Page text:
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chirinea
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I agree with you in every point, except maybe for the restricted number of weapons one. I like it when the game tries to be realistic in this respect. I remember playing BloodRayne with a code to display all weapons on the character. The girl could unrealistically carry several guns, but at least I saw them on her (of course this doesn't apply to FPSs, but anyway...).

I'm sad to read so many bad reviews about DNF. Part of my motivation in getting a new machine was thinking about playing new games such as DNF.

Earok
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Hi Gui, good to hear from you.

There are definitely good points to limited weapons, such as the realism factor you mentioned. It's also good for Console FPS (Managing guns without number keys can be a pain). I really liked it when I first experienced it in Halo, which I suppose attempts to be a "semi-realistic" sci fi shooter.

I've been playing Duke 3D's Shareware ep again, and I've really enjoyed the freedom to switch between Pistol, Shotgun, Chaingun, Rocket Launcher and Pipe bomb depending on how I want to approach the situation. I'm not limited to a choice of two weapons that happen to be lying around. In any case, some of the complaints about DNF are the fact that he can only ever hold two weapons at a time, even if one happens to be a pistol..

That said, don't make up your mind about DNF without at least playing the demo. I was disappointed the first time, though I really enjoyed the second playthrough. Maybe not enough to rush out and buy the game though.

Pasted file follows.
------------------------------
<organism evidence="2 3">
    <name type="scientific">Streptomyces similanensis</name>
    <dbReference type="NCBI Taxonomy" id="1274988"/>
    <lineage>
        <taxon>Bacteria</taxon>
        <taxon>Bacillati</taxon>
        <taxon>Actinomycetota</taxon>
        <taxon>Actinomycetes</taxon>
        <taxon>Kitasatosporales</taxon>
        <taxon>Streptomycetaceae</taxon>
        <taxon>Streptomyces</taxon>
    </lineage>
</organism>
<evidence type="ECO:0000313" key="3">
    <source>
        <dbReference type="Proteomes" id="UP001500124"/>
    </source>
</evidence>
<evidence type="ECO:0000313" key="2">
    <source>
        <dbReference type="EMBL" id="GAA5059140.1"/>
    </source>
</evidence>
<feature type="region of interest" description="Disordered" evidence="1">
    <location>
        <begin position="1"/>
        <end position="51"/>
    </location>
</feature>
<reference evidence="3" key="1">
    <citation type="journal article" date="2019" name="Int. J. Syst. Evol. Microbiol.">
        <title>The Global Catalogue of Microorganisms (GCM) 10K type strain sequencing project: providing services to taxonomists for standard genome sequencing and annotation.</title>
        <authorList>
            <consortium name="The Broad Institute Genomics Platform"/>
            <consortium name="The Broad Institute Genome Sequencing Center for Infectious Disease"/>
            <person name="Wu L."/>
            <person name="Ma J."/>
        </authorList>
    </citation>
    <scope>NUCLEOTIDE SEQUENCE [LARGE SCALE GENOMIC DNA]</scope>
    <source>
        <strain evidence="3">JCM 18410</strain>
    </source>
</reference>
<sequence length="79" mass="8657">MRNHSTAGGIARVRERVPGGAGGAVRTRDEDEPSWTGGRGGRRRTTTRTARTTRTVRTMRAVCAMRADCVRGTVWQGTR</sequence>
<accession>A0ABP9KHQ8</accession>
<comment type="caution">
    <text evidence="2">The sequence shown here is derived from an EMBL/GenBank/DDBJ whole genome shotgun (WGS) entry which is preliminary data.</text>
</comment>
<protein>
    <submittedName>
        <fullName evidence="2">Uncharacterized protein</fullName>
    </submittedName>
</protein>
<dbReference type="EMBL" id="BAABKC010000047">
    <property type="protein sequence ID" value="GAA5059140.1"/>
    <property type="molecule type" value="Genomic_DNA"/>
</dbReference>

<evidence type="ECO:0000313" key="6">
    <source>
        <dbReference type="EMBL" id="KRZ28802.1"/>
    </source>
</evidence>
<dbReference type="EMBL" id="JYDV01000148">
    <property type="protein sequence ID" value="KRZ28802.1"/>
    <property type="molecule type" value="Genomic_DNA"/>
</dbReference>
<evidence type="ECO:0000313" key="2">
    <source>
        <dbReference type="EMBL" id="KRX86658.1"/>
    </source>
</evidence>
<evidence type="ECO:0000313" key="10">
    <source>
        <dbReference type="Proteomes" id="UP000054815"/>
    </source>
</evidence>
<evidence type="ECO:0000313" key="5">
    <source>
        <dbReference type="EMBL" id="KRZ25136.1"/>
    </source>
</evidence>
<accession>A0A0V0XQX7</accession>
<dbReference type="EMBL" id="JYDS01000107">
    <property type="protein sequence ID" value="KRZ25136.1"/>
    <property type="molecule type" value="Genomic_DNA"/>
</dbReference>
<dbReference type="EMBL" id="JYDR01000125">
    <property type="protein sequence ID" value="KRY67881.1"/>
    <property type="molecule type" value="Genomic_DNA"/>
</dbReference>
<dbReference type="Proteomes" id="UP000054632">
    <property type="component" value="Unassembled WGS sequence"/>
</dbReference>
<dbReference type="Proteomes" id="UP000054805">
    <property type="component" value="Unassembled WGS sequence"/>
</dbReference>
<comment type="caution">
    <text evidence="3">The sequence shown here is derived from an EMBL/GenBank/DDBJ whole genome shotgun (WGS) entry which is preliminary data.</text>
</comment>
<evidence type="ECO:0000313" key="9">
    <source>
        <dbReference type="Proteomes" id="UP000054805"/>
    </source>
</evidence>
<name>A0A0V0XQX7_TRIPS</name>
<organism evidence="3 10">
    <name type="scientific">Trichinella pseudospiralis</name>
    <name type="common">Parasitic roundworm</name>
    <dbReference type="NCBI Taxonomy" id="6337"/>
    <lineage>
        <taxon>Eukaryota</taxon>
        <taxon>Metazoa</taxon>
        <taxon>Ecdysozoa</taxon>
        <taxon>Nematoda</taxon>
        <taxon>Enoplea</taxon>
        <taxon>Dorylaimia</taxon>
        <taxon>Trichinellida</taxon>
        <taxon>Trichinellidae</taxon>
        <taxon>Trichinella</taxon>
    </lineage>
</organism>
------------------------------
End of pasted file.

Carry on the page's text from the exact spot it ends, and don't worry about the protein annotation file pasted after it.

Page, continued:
arran4
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Joined: 05/05/2009

Level design. Yes I do think that it did decay a bit from ID software (speaking from someone who recently attempted completing the ID Software package on steam.. Almost done.) Does seem to have decayed a little for a bit. However I think it's being replaced with a more RPG like open-endedness in terms of the story line, focusing on quests and giving you the options there. Such as look at mass effect. While I do miss puzzle based level designs, I do seem to prefer Mass Effect 2 over Quake, for the reason being Quake, and all it's expansions got really repeatitive. Similar story to Doom and Doom 2 (I didn't play Final Doom as a result.) However doom and doom 2 were amazing in terms of the ideas they introduced, which made them playable.

 

Recharging health and Weapons. I consider this more of a "rules of the game" sort of issue. Most Mutliplayer games don't seem to have a Mass effect style ammo, they seem to be stuck on the limited (that you need to find+pickup) ammo for each weapon. Personally I liked how (whilst not a shooter) Portal and Portal 2, you didn't have a health bar. It just wasn't any of your concern. It makes the game much less about Numbers are more about "hits" and the way you where "hit." Maybe numbers were just a transition point until computers and game development got to the point where it could support the concept of localized damage?

 

In terms of replayability. I don't really share your view on the old games. When I was a kid I played them a lot and they got great replayability, but that's because I was playing with a keyboard, and let's face it. I was a pretty bad player. Never having completed a FPS before I finished school, other than Quake 3 Arena.